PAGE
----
Fender Musical Instruments Corp. (FMIC) is pleased to announce the Recording Academy will honor Clarence “Leo” Fender with a Technical GRAMMY Award during a special invitation-only ceremony to be held during GRAMMY Week on Sat., Feb. 7, 2009. A formal announcement will also be made during the 51st Annual GRAMMY Awards telecast, which will be held at Staples Center in Los Angeles on Sunday, Feb. 8, 2009, and broadcast live at 8 p.m. ET/PT on the CBS Television Network. Fender’s widow, Phyllis Fender, will accept the award on his behalf.
Photo by Bob Perine
In a recent release, the Recording Academy noted that the Technical GRAMMY Award recipients are determined by vote of the Recording Academy’s Producers & Engineers Wing Advisory Council and Chapter Committees as well as the Recording Academy’s Trustees. The award is presented to individuals and companies who have made contributions of outstanding technical significance to the recording field.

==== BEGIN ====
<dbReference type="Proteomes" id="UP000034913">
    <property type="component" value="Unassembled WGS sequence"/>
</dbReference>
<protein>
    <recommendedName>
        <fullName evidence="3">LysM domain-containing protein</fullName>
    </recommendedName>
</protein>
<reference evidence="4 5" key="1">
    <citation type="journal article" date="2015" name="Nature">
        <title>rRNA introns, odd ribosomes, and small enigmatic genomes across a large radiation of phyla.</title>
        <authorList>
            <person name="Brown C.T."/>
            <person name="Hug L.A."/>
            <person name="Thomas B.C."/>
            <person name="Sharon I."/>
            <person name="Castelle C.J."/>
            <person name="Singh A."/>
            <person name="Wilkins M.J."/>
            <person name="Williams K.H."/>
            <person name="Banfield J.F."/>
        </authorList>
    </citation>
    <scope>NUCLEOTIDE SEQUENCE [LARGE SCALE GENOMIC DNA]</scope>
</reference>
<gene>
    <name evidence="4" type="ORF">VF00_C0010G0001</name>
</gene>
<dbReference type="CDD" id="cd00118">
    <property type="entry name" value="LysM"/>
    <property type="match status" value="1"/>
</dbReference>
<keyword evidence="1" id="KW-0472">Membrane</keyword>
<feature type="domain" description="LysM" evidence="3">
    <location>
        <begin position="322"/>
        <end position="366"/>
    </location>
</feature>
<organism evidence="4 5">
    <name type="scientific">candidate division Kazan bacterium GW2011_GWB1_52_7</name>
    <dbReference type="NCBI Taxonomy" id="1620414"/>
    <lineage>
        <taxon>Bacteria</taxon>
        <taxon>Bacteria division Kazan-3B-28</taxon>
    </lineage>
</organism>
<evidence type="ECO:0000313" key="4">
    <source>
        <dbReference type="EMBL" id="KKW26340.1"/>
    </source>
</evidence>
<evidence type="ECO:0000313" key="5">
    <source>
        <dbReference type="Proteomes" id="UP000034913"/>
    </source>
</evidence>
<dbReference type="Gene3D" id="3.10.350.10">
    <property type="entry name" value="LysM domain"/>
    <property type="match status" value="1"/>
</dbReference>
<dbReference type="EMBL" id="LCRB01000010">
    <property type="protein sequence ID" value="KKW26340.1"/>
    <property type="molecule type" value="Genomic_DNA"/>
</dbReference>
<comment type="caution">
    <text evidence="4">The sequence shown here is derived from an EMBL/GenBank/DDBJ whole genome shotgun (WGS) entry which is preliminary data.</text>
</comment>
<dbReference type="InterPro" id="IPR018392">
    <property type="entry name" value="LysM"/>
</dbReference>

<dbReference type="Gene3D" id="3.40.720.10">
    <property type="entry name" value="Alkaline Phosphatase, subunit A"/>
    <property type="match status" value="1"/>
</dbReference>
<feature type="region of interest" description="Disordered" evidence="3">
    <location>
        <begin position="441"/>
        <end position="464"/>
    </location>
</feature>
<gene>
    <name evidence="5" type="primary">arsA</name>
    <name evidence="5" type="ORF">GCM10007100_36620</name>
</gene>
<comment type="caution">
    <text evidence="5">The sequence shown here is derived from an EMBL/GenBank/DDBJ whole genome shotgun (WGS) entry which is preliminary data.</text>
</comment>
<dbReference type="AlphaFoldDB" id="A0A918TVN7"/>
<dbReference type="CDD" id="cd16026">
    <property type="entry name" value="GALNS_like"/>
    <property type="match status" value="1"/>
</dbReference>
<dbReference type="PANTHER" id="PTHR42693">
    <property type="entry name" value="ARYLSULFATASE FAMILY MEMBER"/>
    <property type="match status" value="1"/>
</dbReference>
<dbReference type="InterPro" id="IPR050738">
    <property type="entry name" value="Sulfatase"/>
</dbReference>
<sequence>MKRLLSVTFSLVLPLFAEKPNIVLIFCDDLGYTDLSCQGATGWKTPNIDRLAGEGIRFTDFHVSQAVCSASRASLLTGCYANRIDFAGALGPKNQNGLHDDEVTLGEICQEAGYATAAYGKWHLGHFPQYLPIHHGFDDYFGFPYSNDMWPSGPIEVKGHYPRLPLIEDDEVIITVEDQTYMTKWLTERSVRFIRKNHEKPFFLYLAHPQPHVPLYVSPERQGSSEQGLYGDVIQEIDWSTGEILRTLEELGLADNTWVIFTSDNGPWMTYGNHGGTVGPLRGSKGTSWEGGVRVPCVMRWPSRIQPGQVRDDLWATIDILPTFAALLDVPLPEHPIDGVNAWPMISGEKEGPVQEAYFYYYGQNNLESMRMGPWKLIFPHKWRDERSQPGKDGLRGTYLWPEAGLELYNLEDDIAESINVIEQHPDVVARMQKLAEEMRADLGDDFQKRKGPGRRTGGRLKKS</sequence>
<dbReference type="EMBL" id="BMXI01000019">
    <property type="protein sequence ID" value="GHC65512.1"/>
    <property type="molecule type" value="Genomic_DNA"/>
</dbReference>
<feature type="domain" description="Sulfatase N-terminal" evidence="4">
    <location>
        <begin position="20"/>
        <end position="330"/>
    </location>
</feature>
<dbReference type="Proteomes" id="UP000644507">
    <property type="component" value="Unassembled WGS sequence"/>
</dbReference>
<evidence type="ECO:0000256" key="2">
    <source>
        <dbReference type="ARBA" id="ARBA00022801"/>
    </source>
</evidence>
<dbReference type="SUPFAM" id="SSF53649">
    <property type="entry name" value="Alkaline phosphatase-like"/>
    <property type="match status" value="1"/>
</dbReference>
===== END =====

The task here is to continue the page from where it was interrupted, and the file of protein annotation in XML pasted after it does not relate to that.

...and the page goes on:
Leo Fender was born on August 10, 1909 and founded the Fender Electric Instrument Company in 1946. From 1950 to 1954, he spearheaded the most potent creative surge in the history of electrical instrument manufacturing.
He designed the first commercially-successful solidbody guitar, the Telecaster; invented the modern electric Precision Bass guitar, which transformed popular music; and introduced the most influential of all electric guitars, the Stratocaster. His amplifiers set the gold standard for tone and reliability against which virtually all amps are judged to this day. After leaving Fender in 1970, he pursued other musical interests until his death on March 21, 1991.
“Fender Musical Instruments Corporation would not be the company we are today without Leo Fender’s legendary achievements,” said Bill Mendello, chairman and chief executive officer of FMIC. “But more importantly, the world would not be the same without him. His contributions to popular music are immeasurable: by providing musicians with new and innovative instruments to create and amplify their music, Fender helped shape the way we hear music, subsequently leading to the advent of new genres of music altogether.”
For more information, visit fender.com.